Thoughts on Microsoft’s quiet entrance into the wearables market

Last Wednesday Microsoft announced their Band to the world in a sort of sneaky way. Many of us followed the rumors and knew something was cooking but Microsoft surprised even the enthusiasts. I wondered how Microsoft was able to pull that off, but it seems they understand how to create a buzz in a way other companies are successful at – the original Surface RT is a great example of this.

I, for one, was surprised and went out to my local Microsoft store first thing Thursday morning. I got there at 10 am sharp and found around 13 people ahead of me just as eager as me to score one too, many more followed suit. My store didn’t have the massive lines other stores had, but people starting to fill the store afterwards.  There were definitely a few shoppers critical about it initially but I noticed that they eventually changed their minds and ended up purchasing a Band – I thought it was interesting to see.

I have been using the Band for five days now and start to love it more and more. I am not a fitness person by any means but this gadget makes me realize more about my health then I ever did before, which in some ways is actually a good thing because I am at an age where healthier living does start to matter.

This gadget is filled with sensors and very capable to keep track of your everyday life movements, the way you live your life and how well you take care of your body, where you have been and how long you have been there. Besides that, we have the Microsoft Health app that syncs to the Band so all your information is stored in the cloud.

It’s good to see that that Microsoft’s Band works with other platforms (Android and iOS) which is very smart of Microsoft and will ensure a much wider acceptance rather than being exclusive to a single platform.

This smart band is a very capable tool and collects some vital information, so I sincerely hope Microsoft protects our sensitive info and if they do decide to take the Google route, they should provide a way for users to opt out of it even if it means that the Band becomes less useful.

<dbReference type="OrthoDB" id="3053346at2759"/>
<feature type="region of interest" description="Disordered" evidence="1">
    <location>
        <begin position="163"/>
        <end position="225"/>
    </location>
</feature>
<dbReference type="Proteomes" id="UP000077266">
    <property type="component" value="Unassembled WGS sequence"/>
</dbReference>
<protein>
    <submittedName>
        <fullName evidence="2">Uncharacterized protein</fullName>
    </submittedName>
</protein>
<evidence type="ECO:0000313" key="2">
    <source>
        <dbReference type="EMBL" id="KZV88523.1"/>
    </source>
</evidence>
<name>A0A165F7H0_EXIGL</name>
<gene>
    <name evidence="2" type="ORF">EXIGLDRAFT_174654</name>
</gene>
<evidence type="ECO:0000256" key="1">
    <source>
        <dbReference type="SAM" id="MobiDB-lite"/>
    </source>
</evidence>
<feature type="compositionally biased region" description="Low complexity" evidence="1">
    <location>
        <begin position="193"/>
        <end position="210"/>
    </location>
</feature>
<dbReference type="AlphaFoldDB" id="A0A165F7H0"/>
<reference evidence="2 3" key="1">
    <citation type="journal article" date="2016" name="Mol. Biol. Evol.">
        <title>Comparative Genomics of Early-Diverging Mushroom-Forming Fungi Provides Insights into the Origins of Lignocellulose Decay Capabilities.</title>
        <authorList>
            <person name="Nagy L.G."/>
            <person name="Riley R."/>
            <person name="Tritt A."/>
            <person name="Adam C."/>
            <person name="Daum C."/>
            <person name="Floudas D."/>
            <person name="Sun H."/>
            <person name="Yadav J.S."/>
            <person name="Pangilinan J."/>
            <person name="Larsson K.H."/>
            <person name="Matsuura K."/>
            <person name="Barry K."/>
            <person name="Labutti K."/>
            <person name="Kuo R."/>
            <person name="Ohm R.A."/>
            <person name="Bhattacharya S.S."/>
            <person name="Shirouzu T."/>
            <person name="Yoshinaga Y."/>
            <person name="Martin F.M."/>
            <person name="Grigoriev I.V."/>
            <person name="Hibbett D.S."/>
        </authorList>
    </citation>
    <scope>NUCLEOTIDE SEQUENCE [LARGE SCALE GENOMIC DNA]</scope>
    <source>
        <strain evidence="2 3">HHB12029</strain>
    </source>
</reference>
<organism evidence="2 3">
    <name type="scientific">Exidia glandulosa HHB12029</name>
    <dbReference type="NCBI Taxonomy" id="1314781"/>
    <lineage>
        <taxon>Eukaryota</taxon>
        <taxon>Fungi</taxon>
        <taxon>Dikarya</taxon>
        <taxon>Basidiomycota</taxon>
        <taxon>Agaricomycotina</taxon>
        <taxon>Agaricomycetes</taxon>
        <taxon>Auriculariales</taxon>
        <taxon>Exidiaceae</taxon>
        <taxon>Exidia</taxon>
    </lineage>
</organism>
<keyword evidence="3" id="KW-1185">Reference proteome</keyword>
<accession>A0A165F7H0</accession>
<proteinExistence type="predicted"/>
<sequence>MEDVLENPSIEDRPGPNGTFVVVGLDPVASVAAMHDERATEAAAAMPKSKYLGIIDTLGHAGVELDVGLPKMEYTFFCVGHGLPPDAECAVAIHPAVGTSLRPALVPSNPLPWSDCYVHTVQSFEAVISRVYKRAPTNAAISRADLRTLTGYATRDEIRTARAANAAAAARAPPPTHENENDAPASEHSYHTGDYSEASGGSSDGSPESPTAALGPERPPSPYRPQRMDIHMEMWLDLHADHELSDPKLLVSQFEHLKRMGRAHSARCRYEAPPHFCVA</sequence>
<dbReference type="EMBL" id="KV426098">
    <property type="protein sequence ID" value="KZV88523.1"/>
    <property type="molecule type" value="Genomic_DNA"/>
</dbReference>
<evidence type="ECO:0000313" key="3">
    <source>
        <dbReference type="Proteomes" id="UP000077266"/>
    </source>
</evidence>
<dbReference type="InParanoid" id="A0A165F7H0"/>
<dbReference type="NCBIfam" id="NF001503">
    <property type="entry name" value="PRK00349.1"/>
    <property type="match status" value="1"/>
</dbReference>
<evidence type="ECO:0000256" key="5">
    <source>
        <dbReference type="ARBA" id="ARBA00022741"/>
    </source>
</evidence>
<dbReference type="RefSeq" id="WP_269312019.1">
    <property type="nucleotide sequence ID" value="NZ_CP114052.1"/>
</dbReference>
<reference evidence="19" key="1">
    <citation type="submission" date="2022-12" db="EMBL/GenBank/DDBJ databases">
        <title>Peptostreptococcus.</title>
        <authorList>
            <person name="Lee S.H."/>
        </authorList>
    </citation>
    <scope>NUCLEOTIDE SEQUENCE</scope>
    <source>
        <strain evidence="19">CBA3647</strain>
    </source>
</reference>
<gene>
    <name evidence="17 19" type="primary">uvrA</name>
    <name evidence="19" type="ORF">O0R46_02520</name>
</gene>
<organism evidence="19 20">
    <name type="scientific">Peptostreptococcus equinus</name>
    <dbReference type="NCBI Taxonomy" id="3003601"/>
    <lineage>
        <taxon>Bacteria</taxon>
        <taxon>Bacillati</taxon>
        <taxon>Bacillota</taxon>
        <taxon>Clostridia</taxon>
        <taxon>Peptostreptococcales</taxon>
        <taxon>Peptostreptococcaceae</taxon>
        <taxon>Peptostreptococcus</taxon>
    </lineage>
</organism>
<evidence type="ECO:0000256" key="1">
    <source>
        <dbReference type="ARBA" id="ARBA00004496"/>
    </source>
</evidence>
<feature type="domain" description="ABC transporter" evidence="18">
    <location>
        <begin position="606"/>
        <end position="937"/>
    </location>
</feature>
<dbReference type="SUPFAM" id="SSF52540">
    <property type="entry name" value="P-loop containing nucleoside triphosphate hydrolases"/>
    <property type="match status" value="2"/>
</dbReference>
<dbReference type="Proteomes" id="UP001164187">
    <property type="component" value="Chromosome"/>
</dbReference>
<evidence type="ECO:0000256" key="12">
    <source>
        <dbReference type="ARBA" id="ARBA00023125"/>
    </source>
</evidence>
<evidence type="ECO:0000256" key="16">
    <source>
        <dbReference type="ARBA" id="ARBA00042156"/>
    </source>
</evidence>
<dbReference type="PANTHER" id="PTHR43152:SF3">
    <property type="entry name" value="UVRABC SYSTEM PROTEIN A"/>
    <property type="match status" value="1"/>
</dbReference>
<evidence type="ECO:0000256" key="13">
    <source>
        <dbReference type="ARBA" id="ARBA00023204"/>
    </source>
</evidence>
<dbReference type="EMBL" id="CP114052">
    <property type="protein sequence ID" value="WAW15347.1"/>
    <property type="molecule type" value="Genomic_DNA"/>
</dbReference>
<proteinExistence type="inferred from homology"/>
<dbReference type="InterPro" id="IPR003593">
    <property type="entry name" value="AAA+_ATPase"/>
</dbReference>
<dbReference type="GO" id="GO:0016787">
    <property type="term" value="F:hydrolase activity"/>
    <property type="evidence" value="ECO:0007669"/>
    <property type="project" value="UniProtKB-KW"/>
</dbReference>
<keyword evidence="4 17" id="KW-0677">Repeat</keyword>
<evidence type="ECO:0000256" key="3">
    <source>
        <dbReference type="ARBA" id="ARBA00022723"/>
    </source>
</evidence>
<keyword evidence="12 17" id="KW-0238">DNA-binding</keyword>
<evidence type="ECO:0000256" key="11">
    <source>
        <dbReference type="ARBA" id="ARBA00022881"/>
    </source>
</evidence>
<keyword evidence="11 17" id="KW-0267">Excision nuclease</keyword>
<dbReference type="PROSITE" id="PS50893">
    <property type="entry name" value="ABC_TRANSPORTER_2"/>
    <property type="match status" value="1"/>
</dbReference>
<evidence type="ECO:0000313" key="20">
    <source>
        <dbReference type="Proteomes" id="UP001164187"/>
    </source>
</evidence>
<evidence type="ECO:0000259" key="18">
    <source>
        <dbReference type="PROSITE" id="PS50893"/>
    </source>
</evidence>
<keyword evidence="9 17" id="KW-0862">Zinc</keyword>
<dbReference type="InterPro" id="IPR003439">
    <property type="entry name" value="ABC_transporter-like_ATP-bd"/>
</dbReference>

Let’s take a look at what is inside the Band that will track our lives in more ways than other fitness bands do. (It is a little confusing on Microsoft’s website what the 10 sensors exactly are, because they mention only 7 or 8).

1: Optical heart rate monitor

Your Microsoft Band continuously monitors and reports your current heart rate. Measurements of the fluctuations in your heart rate help add quality to your calories burned measurements and to performance stats that you get when you track runs, workouts, and sleep. See Track your heart rate for more info.

2: Accelerometer/3: Gyrometer

The accelerometer/gyrometer in your band detects motion. This info is used to calculate things like number of steps taken, which can be combined with info from your profile and heart rate measurements to estimate how many calories you burn throughout the day or during a workout. For info on tracking these measurements, see Track your calories burnedTrack your exercise, and Track your steps.

Motion and heart rate also indicate periods of restful and light sleep. For more info, see Track your sleep.

4: GPS

When you turn GPS on during distance travel activities like running, hiking, or biking, it records your route, and collects info about the distance you’ve travel. When you sync your band with your phone, you’ll find a map of your route in the Microsoft Health app so you can retrace your favorite routes later.

GPS data is also used to refine distance and speed calculations. Use the Run Tile to start and stop GPS tracking. For more info on the GPS, see Using GPS mapping.

5: Microphone (which I was a little surprised about but hey, it is a sensor)

Use the built-in microphone to speak to Cortana, your personal digital assistant (available only on Windows Phone 8.1 Update). The microphone is near the left side of the touchscreen. When Cortana’s enabled on both your phone and on your band, just press and hold the action button, and speak into the mic. See Using Cortana for more info.

6: Ambient Light Sensor

Info from the ambient light sensor can be used to adjust the brightness of your touchscreen display automatically. To use this feature, set Brightness to Auto Set. Here’s how:

From the Me Tile on your band, swipe left, and tap Settings > Brightness.

7:  Galvanic Skin Response (GSR) sensors

The GSR sensor measures the conductivity of your skin between the GSR sensor under the clasp and the secondary GSR contact point under the face of your Microsoft Band. This tells your Microsoft Band whether you’re wearing it, so it can adjust how it monitors your activities.

8: Skin temperature sensor

9: UV sensor

Get a snapshot of the UV level where you are by tapping the UV Tile, so you can decide if you need sunscreen, a hat, or maybe a few hours indoors.

10: Capacitive sensor (touch screen) which is obvious and maybe therefore not mentioned.

Anyway, I LOVE my Band. It Rocks!

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